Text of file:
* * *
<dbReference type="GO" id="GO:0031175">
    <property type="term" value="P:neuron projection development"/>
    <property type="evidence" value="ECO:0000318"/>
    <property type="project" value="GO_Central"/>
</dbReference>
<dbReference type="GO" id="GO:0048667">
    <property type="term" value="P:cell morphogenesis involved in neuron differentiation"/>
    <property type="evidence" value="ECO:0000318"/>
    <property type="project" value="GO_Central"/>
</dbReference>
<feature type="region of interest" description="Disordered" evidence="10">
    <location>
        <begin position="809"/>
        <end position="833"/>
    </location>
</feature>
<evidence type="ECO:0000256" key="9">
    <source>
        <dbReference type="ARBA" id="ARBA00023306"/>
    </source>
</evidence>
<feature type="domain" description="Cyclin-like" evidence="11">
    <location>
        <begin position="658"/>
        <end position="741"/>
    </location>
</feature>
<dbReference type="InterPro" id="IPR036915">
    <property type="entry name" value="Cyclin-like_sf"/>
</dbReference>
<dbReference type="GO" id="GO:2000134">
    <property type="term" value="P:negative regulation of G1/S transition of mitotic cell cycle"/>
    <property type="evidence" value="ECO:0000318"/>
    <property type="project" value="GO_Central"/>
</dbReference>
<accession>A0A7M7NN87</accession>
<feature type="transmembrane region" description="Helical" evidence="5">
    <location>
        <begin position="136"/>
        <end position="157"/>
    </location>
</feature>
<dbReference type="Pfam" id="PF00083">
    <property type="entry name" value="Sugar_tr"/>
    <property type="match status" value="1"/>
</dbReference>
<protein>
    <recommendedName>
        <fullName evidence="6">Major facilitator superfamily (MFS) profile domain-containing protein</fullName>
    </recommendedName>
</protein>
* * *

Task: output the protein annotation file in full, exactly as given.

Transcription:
<dbReference type="GO" id="GO:0031175">
    <property type="term" value="P:neuron projection development"/>
    <property type="evidence" value="ECO:0000318"/>
    <property type="project" value="GO_Central"/>
</dbReference>
<dbReference type="GO" id="GO:0048667">
    <property type="term" value="P:cell morphogenesis involved in neuron differentiation"/>
    <property type="evidence" value="ECO:0000318"/>
    <property type="project" value="GO_Central"/>
</dbReference>
<feature type="region of interest" description="Disordered" evidence="10">
    <location>
        <begin position="809"/>
        <end position="833"/>
    </location>
</feature>
<evidence type="ECO:0000256" key="9">
    <source>
        <dbReference type="ARBA" id="ARBA00023306"/>
    </source>
</evidence>
<feature type="domain" description="Cyclin-like" evidence="11">
    <location>
        <begin position="658"/>
        <end position="741"/>
    </location>
</feature>
<dbReference type="InterPro" id="IPR036915">
    <property type="entry name" value="Cyclin-like_sf"/>
</dbReference>
<dbReference type="GO" id="GO:2000134">
    <property type="term" value="P:negative regulation of G1/S transition of mitotic cell cycle"/>
    <property type="evidence" value="ECO:0000318"/>
    <property type="project" value="GO_Central"/>
</dbReference>
<accession>A0A7M7NN87</accession>
<feature type="transmembrane region" description="Helical" evidence="5">
    <location>
        <begin position="136"/>
        <end position="157"/>
    </location>
</feature>
<dbReference type="Pfam" id="PF00083">
    <property type="entry name" value="Sugar_tr"/>
    <property type="match status" value="1"/>
</dbReference>
<protein>
    <recommendedName>
        <fullName evidence="6">Major facilitator superfamily (MFS) profile domain-containing protein</fullName>
    </recommendedName>
</protein>